Meet Virginia Darden’s MBA Class of 2019

Amevi Agbogbe 

University of Virginia, Darden School of Business 

Describe yourself in 15 words or less: Patient, good listener, team-oriented, funny and eager to impact Africa’s development.

Hometown:  Lome, Togo

Fun Fact about Yourself:  I love soccer and my favorite team is Real Madrid.

Undergraduate School and Major: 

  • Undergraduate: University of Lome, Bachelor of Business Administration
  • Graduate: Ecole Supérieure de Commerce de Dakar, Master of Science in Management, Finance

Employers and Job Titles since Graduation:

  • UNITED NATIONS – International Fund for Agricultural Development (IFAD): Financial Management Specialist, West and Central Africa
  • ACTION AGAINST HUNGER: Finance Officer
  • COCA-COLA: Financial Analyst
  • DELOITTE: Junior Auditor

Describe your biggest accomplishment in your career so far: Working in Mao, a rural area in Chad, with Action Against Hunger helping families gain access to improved health and food security. That exposure was life-changing and shaped my passion for the African continent.

Looking back on your experience, what one piece of advice would you give to future business school applicants? 

KNOW YOURSELF: Your application process should start with a thorough “personal audit” to understand why you need an MBA education. Thoughtful answers to the following questions can be helpful: what is your greatest passion? What are your strengths and weaknesses? In what kind of work environment do you thrive most? How do you see your career evolving in the next 5 to 10 years? What skill set do you need to reach your career goals? In what unique way your personal and professional experiences can contribute to a diverse classroom? Also, devote a lot of time to speak with people in your target industries so you can make an informed decision about your post-MBA objectives.

GMAT: Preparing for the GMAT could be time-consuming. Pick a test date depending on the admission round you aim for, and craft a study plan accordingly. Stick to your study plan and be “consistent.” Use official guides to familiarize with the test format. Take as many practice tests as possible under testing conditions. Above all, make sure you rest well before the exam.

ESSAYS: The value of a well-performed “personal audit” becomes clear when you start writing your essays. At this stage, you should know who you are, what you have done so far, and what your career goals are. With those reflections, you can show your maturity and describe into details why your decision to apply for an MBA is not a random one. Explain how the MBA would bridge the gap between where you are now and where you want to end up. Be specific about why you are a great fit for the school you are applying to. Start writing your essays early and build your story around your unique experiences to make yourself memorable. Share drafts with friends and colleagues who know you very well to have valuable feedback.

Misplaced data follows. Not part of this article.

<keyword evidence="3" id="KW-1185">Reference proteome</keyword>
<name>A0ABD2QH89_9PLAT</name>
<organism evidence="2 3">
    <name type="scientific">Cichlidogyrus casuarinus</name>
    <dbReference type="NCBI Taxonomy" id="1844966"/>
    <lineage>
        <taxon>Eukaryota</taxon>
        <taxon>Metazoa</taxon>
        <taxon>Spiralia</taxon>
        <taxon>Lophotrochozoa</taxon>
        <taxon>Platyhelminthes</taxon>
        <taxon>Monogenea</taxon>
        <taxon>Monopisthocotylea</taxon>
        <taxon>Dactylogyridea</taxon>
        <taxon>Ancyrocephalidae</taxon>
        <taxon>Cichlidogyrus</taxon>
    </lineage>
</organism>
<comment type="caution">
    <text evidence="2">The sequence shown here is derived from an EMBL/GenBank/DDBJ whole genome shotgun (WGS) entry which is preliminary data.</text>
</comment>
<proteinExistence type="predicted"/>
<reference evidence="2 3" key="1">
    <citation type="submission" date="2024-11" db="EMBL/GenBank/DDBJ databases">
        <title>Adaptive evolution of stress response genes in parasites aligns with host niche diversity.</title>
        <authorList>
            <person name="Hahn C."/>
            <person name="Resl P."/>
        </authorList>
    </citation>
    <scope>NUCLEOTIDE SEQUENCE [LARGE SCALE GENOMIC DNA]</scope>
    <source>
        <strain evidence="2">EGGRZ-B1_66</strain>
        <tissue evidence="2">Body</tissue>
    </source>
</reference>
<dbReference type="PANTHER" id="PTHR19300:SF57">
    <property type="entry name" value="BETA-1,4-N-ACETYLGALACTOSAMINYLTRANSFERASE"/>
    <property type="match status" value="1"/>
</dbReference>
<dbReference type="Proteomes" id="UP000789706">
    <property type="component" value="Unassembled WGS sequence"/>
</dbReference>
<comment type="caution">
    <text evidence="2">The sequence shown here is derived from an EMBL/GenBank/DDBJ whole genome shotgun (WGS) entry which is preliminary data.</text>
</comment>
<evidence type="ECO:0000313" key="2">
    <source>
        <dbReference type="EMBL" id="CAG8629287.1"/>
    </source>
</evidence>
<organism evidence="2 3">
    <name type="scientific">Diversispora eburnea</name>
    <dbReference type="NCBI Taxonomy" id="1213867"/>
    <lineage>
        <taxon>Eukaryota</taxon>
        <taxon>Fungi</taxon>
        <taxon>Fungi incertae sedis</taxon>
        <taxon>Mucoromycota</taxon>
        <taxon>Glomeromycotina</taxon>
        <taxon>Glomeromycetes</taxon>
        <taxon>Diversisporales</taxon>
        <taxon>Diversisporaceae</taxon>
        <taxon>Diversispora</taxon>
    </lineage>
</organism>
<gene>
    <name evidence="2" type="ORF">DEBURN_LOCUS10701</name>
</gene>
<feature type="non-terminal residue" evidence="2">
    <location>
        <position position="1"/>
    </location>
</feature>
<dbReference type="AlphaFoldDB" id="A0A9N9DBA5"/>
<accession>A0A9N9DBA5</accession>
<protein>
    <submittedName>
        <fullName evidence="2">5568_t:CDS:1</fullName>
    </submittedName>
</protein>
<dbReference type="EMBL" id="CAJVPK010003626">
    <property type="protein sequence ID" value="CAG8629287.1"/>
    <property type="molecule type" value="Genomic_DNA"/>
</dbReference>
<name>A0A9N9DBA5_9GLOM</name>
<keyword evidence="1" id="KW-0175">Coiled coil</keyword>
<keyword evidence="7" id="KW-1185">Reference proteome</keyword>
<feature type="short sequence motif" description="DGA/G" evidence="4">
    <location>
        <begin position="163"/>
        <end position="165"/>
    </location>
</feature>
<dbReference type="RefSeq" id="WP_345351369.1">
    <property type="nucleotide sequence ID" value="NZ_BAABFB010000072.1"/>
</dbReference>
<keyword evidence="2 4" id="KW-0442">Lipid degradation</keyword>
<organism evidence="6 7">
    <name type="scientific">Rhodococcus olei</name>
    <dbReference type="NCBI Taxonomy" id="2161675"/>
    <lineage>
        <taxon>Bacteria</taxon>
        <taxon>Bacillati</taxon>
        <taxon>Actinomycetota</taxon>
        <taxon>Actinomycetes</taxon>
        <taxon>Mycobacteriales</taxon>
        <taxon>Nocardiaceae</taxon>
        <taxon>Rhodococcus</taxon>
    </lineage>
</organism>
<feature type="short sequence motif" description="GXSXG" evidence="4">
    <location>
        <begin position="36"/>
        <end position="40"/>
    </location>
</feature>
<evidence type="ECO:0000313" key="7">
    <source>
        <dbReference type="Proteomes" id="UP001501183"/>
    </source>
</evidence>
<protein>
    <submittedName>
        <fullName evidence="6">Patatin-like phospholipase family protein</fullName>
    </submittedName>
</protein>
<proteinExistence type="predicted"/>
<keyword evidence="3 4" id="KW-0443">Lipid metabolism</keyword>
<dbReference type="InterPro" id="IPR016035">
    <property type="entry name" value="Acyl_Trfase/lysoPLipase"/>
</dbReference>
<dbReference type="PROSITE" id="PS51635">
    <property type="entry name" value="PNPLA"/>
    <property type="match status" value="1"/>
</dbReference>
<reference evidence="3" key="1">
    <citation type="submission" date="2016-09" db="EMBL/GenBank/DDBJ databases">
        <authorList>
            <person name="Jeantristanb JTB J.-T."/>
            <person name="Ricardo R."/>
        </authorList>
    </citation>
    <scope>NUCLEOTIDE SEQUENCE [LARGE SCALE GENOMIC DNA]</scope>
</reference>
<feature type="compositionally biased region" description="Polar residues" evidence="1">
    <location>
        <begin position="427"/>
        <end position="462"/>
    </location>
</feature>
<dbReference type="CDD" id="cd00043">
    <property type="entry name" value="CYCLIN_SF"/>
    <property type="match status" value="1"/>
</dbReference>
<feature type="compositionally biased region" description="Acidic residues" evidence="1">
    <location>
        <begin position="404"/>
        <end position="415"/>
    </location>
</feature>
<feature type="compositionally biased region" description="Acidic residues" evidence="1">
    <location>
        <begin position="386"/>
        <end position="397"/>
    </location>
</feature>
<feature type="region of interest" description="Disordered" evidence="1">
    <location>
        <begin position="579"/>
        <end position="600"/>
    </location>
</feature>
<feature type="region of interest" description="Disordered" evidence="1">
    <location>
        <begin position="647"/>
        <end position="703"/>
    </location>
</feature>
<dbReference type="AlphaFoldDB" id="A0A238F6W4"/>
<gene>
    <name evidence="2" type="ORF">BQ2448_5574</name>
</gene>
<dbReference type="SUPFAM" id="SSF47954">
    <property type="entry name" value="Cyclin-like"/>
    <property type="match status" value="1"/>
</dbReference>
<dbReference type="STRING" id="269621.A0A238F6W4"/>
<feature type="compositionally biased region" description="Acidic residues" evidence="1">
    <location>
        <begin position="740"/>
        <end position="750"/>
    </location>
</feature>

INTERVIEW: Build your confidence with a lot of practice.

The MBA application process is all about timing and self-awareness. These tasks might seem overwhelming but a careful planning can make the experience enjoyable.

What was the key factor that led you to choose this program for your full-time MBA and why was it so important to you? School rankings were helpful during my application process but selecting the right School depended on which would ultimately allow me to fulfil my personal and professional goals. From my personal audit, I discovered that, post-MBA, I wanted a consulting role where I can leverage the best practices I have acquired through my career in the private and the public sectors to help solve some of the critical issues governments and corporations face around the world especially in Africa. I needed therefore a problem-based learning environment where I can analyze situations from a multidisciplinary approach to be able to make decisions holistically. Darden clearly came on top of my list because of the case method approach of its curriculum which develops critical thinking and good decision making skills in MBA students.

However, what attracted me most to Darden was its close community, something I experienced myself when I visited the School. The students I met were very passionate about their MBA experience and spoke highly of how the case methods and Darden’s experiential learning opportunities have taught them new ways of thinking, learning and speaking. That, clearly, was the manifestation of what I wanted my MBA experience to be.

What would success look like to you after your first year of business school? If all my business school peers can say they can rely on me.

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